Keeling curve

Keeling curve

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The Keeling Curve is a graph
A chart is a graphical representation of data, in which "the data is represented by symbols, such as bars in a bar chart, lines in a line chart, or slices in a pie chart"...

 which plots the ongoing change in concentration of carbon dioxide in Earth's atmosphere since 1958. It is based on continuous measurements taken at the Mauna Loa Observatory
Mauna Loa Observatory
The Mauna Loa Observatory is an atmospheric baseline station on Mauna Loa volcano, on the big island of Hawaii.-The observatory:Since 1956 Mauna Loa Observatory has been monitoring and collecting data relating to atmospheric change, and is known especially for the continuous monitoring of...

 in Hawaii
Hawaii is the newest of the 50 U.S. states , and is the only U.S. state made up entirely of islands. It is the northernmost island group in Polynesia, occupying most of an archipelago in the central Pacific Ocean, southwest of the continental United States, southeast of Japan, and northeast of...

 under the supervision of Charles David Keeling
Charles David Keeling
Charles David Keeling was an American scientist whose recording of carbon dioxide at the Mauna Loa Observatory first alerted the world to the possibility of anthropogenic contribution to the "greenhouse effect" and global warming...

. Keeling's measurements showed the first significant evidence of rapidly increasing carbon dioxide levels in the atmosphere. Many scientists credit Keeling's graph with first bringing the world's attention to the current increase of carbon dioxide in the atmosphere.

Charles David Keeling, of the Scripps Institution of Oceanography
Scripps Institution of Oceanography
Scripps Institution of Oceanography in La Jolla, California, is one of the oldest and largest centers for ocean and earth science research, graduate training, and public service in the world...

 at UC San Diego, was the first person to make frequent regular measurements of the atmospheric carbon dioxide (CO2) concentration, taking readings at the South Pole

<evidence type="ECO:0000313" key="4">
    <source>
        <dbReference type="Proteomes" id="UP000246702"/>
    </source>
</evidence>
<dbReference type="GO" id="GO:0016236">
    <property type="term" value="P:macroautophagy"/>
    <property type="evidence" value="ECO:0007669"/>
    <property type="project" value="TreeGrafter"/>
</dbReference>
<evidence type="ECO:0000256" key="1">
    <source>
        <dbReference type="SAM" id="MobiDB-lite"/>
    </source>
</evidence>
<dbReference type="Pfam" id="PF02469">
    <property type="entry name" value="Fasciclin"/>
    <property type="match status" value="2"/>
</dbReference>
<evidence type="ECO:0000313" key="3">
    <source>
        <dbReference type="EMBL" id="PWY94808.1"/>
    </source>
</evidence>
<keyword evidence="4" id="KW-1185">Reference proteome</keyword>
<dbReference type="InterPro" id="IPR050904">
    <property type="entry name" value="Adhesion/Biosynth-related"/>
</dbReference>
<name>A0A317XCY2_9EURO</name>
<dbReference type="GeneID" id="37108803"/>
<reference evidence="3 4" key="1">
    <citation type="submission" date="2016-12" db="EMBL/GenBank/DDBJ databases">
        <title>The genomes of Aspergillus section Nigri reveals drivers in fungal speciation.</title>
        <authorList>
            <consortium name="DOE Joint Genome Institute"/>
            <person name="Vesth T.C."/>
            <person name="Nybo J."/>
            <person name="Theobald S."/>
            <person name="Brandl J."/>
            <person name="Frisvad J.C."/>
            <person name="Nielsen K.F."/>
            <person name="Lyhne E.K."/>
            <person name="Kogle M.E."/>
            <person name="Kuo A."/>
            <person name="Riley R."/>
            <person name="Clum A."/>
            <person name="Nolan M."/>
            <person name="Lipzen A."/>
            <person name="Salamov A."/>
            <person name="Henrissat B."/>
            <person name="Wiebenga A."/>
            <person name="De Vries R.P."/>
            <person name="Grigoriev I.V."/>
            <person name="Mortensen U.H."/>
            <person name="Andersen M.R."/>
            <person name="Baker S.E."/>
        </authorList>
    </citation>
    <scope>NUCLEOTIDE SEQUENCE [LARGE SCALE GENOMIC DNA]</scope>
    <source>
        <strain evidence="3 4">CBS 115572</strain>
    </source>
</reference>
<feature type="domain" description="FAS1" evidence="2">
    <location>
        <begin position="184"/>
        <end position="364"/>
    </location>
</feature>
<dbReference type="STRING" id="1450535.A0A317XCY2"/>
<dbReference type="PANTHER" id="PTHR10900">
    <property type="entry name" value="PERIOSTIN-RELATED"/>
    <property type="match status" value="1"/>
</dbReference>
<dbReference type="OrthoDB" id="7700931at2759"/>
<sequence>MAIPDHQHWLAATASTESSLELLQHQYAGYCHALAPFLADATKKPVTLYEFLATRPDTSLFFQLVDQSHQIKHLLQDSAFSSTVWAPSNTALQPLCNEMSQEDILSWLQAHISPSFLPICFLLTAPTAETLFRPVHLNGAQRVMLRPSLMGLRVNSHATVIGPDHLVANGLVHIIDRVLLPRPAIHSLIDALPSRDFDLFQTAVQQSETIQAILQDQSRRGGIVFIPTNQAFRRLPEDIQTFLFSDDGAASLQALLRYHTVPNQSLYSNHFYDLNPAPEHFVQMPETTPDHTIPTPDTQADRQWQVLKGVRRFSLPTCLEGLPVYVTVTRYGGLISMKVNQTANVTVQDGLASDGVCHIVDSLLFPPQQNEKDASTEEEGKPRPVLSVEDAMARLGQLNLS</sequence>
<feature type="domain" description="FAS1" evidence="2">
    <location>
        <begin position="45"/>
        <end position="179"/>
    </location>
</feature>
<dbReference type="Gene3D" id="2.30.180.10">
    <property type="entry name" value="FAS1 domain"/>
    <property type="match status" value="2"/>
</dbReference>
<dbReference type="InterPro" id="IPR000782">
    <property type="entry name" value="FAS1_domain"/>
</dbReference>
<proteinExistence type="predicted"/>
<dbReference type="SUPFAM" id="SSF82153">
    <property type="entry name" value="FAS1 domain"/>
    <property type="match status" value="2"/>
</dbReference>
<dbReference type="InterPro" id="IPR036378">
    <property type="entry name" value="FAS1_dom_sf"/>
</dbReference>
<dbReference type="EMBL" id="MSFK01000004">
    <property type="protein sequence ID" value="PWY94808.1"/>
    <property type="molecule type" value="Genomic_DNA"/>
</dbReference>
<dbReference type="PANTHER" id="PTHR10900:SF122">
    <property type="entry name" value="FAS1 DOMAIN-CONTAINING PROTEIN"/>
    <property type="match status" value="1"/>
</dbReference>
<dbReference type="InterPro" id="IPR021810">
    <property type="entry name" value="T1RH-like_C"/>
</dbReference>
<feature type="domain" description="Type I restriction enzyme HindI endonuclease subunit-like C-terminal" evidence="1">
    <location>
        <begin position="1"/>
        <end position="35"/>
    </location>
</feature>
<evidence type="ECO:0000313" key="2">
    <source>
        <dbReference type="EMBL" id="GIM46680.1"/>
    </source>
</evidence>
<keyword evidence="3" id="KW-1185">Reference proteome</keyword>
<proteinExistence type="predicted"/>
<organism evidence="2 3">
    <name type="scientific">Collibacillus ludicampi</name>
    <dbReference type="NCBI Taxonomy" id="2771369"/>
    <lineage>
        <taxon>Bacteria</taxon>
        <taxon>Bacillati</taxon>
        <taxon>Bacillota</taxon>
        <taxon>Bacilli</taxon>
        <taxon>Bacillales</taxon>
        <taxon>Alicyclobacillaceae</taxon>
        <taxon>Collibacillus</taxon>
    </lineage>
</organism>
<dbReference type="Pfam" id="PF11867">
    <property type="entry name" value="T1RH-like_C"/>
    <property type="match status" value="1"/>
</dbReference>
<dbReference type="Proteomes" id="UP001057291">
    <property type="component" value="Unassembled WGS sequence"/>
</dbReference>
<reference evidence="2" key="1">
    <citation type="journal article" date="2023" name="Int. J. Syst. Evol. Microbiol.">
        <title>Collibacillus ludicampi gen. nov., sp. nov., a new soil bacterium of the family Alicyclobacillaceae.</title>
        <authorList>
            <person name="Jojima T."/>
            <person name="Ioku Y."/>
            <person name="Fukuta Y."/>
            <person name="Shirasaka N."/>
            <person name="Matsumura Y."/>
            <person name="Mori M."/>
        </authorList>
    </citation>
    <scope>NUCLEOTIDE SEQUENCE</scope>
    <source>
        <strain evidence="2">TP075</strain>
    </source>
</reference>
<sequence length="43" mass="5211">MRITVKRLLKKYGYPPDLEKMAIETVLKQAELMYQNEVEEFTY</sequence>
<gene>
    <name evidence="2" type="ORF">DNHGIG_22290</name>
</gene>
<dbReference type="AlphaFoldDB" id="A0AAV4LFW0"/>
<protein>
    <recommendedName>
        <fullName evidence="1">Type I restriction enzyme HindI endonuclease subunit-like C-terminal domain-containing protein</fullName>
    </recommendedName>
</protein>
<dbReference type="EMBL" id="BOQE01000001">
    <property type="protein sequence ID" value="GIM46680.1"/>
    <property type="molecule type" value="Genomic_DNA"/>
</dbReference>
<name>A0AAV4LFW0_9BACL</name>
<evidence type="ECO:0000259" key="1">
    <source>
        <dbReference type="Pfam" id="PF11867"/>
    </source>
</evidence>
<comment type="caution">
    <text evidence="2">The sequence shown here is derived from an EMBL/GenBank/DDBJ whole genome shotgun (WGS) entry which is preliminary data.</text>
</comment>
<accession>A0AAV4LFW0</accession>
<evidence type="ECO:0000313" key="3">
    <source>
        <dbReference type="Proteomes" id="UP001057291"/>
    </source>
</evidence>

South Pole
The South Pole, also known as the Geographic South Pole or Terrestrial South Pole, is one of the two points where the Earth's axis of rotation intersects its surface. It is the southernmost point on the surface of the Earth and lies on the opposite side of the Earth from the North Pole...

 and in Hawaii from 1958 onwards.

Prior to Keeling, the concentration of carbon dioxide in the atmosphere was thought to be affected by constant variability. Keeling had perfected the measurement techniques and observed "strong diurnal
Diurnal cycle
A diurnal cycle is any pattern that recurs every 24 hours as a result of one full rotation of the Earth.In climatology, the diurnal cycle is one of the most basic forms of climate patterns. The most familiar such pattern is the diurnal temperature variation...

 behaviour with steady values of about 310 ppm in the afternoon" at three locations: (Big Sur
Big Sur
Big Sur is a sparsely populated region of the Central Coast of California where the Santa Lucia Mountains rise abruptly from the Pacific Ocean. The name "Big Sur" is derived from the original Spanish-language "el sur grande", meaning "the big south", or from "el país grande del sur", "the big...

 near Monterey, the rain forests of Olympic Peninsula
Olympic Peninsula
The Olympic Peninsula is the large arm of land in western Washington state of the USA, that lies across Puget Sound from Seattle. It is bounded on the west by the Pacific Ocean, the north by the Strait of Juan de Fuca, and the east by Puget Sound. Cape Alava, the westernmost point in the contiguous...

 and high mountain forests in Arizona
Arizona ; is a state located in the southwestern region of the United States. It is also part of the western United States and the mountain west. The capital and largest city is Phoenix...